Tiger Zip Data Removal Project (Update)

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Tiger Zip Data Removal Project (Update)

Hans De Kryger
So last month i started a discussion about a project i took on removing Tiger zip data across the U.S. I brought it to the community after i received concern from quite a few mappers in the U.S. After getting more unfriendly changeset comments and messages in my inbox i'm officially done.  The Project is done for good. Not really wanting to get in an argument daily with the messages I've gotten in my mailbox. I've learned first hand just how unfriendly the osm community can be. It makes me quite sad to see that side of the it. I've been apart of osm for 4+ years and this type of response from the community makes me never want to contribute ever again.

Regards,
Hans

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Re: Tiger Zip Data Removal Project (Update)

Mike  Dupont
Hans,

Just wanted to say to not give up working on osm.
Open Knowledge and Open source brings out the worst in people
sometimes, just look at the wikipedia edit wars, and other strife, for
example the systemd discussion.

Some people get very territorial about 'their' section of the map and
upset when someone changes something without talking to them. I have
also cleaned up my fair share of tiger poo, but to mass delete it
would upset me as well, because sometimes it is the best we have for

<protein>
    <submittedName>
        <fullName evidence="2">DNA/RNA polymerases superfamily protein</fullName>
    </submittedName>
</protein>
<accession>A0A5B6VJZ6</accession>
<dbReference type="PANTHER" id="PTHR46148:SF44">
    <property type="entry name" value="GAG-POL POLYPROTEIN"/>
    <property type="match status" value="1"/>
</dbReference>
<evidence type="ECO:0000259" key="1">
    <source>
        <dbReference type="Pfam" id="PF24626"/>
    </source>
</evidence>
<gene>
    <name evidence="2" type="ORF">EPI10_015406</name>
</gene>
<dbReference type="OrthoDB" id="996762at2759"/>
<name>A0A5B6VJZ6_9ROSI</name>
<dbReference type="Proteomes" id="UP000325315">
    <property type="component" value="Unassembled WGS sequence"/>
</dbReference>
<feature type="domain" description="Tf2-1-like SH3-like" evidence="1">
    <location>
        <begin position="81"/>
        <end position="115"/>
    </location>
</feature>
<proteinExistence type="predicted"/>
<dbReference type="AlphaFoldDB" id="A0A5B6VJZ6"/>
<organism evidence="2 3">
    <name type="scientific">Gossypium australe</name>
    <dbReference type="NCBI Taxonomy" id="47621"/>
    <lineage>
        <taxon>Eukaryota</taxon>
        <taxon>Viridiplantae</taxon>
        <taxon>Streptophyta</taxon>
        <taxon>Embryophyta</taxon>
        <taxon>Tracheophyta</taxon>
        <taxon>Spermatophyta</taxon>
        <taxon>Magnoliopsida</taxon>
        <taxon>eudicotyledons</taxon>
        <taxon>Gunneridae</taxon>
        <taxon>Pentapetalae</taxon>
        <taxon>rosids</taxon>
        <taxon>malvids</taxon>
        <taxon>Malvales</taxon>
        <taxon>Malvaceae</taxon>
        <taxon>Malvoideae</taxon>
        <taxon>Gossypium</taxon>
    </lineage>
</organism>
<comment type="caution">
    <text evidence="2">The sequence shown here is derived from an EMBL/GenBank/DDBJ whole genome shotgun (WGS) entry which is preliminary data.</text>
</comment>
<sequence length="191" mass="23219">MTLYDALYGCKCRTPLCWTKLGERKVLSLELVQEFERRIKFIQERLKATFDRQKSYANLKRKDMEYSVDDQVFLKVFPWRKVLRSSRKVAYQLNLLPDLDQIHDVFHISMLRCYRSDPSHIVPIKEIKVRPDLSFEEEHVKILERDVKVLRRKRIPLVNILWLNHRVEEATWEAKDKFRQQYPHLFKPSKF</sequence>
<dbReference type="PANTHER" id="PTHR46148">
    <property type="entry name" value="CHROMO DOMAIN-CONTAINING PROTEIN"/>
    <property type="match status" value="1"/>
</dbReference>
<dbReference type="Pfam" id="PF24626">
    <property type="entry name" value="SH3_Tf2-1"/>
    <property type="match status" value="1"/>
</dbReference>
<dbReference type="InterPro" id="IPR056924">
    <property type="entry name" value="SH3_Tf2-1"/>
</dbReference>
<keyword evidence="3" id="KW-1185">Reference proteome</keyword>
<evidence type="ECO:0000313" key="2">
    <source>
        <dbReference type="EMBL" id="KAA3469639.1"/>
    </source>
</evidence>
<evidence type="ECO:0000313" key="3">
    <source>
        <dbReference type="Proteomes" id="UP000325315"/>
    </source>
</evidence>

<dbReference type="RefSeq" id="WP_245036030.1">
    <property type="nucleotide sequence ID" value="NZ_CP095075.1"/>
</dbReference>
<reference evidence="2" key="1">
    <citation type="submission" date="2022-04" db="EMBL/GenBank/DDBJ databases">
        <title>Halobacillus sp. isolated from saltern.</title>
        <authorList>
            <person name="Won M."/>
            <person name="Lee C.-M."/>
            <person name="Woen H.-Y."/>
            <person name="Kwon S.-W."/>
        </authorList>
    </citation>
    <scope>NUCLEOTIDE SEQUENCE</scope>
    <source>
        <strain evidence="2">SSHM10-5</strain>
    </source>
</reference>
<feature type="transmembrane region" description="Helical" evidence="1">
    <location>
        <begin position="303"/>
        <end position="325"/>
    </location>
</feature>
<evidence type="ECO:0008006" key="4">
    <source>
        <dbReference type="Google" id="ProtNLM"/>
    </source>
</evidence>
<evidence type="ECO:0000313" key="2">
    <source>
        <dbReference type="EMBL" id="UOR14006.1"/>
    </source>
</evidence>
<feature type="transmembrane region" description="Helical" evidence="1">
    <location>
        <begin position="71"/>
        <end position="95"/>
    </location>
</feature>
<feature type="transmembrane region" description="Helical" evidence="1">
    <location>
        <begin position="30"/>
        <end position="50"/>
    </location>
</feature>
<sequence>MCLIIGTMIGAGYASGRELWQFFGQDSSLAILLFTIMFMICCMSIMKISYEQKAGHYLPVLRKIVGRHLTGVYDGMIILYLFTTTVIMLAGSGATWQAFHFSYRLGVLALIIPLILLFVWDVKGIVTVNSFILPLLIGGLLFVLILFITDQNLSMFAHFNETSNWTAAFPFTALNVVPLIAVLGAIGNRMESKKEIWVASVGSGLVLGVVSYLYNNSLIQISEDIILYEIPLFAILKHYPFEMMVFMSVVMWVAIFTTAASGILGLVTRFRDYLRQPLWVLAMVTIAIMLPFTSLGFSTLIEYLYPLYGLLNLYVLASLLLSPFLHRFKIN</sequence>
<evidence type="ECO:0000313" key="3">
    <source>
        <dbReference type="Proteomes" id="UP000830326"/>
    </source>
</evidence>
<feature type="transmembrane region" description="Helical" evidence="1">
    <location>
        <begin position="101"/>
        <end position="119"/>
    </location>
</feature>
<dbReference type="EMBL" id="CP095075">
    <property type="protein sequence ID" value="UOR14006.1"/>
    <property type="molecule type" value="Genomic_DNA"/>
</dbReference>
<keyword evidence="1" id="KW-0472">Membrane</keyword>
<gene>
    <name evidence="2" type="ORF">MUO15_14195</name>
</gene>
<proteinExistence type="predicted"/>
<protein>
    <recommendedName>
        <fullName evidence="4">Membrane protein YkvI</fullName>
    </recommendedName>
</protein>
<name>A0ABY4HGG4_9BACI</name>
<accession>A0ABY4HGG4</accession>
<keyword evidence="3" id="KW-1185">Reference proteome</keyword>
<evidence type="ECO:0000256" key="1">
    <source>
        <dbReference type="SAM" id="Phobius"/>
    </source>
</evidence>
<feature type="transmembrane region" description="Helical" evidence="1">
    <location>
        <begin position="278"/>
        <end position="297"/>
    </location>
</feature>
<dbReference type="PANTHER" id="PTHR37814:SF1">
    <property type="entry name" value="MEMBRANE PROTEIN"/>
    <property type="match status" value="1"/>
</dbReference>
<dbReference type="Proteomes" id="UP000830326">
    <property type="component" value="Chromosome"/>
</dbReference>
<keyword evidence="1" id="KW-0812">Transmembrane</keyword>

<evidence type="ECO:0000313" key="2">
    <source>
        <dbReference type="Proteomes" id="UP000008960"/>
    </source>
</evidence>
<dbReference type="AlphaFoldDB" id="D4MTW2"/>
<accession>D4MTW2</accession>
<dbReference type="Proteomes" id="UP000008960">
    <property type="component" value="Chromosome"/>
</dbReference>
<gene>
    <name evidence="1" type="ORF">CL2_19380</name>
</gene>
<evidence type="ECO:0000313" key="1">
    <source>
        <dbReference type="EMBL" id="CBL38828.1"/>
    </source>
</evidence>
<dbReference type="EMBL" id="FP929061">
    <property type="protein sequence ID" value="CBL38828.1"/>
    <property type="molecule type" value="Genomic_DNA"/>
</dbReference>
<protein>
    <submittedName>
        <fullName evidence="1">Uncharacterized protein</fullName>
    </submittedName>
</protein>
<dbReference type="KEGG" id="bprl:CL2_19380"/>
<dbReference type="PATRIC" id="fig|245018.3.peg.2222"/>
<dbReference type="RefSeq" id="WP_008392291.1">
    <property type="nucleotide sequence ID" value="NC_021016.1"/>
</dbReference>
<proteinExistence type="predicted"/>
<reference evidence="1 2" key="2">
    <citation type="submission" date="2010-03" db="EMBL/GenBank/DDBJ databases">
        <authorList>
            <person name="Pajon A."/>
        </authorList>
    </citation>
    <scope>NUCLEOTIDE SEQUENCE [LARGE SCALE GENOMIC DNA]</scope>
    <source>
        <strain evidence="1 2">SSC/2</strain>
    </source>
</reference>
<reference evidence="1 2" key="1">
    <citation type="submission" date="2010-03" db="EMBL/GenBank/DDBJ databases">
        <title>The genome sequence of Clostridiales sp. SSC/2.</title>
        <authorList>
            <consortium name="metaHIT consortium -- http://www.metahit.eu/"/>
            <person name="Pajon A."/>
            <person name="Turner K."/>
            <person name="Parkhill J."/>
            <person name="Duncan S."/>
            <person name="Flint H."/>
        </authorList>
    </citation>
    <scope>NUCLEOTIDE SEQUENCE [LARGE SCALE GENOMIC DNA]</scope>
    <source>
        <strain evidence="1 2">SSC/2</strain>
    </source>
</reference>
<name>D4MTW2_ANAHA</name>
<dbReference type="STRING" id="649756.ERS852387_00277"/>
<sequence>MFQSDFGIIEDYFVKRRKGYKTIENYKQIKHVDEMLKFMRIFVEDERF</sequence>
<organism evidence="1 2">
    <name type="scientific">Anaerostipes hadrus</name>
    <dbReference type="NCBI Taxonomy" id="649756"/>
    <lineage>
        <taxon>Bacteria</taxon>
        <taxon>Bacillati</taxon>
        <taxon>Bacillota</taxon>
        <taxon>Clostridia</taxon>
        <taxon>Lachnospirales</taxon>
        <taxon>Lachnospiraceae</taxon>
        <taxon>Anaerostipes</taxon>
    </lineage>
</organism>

some remote area.

Try to pick something to contribute on that you can get buy in from
the stakeholders, make sure they support you and you will find that
your experience is much more positive!

mike



On Sat, Jul 8, 2017 at 4:37 PM, Hans De Kryger
<[hidden email]> wrote:

> So last month i started a discussion about a project i took on removing
> Tiger zip data across the U.S. I brought it to the community after i
> received concern from quite a few mappers in the U.S. After getting more
> unfriendly changeset comments and messages in my inbox i'm officially done.
> The Project is done for good. Not really wanting to get in an argument daily
> with the messages I've gotten in my mailbox. I've learned first hand just
> how unfriendly the osm community can be. It makes me quite sad to see that
> side of the it. I've been apart of osm for 4+ years and this type of
> response from the community makes me never want to contribute ever again.
>
> Regards,
>
> Hans
>
> _______________________________________________
> Talk-us mailing list
> [hidden email]
> https://lists.openstreetmap.org/listinfo/talk-us
>



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Re: Tiger Zip Data Removal Project (Update)

Frederik Ramm
In reply to this post by Hans De Kryger
Hans,

On 07/08/2017 10:37 PM, Hans De Kryger wrote:
> So last month i started a discussion about a project i took on removing
> Tiger zip data across the U.S. I brought it to the community after i
> received concern from quite a few mappers in the U.S.

I notice that at least two people who have negatively commented on your
recent edits in changeset comments - Max Erickson and Steve A - are
regulars on this mailing list, but they didn't get involved when you
discussed the issue here four weeks ago. A reason for this might be that
your thread title at the time was:

"Need advice on a project I've taken on"

and not

"Tiger ZIP removeal across the whole US"

which might have attracted more eyeballs at the time!

I also notice that, in the discussion at the time, you received a number
of comments, like

* observe guidelines for mechanical edits (since downloading stuff with
overpass and removing a tag without actually looking at the object you
are editing *is* a mechanical edit)

* use a separate account for the activity

* use a changeset comment that clearly states it's an automated edit to
remove obsolete tags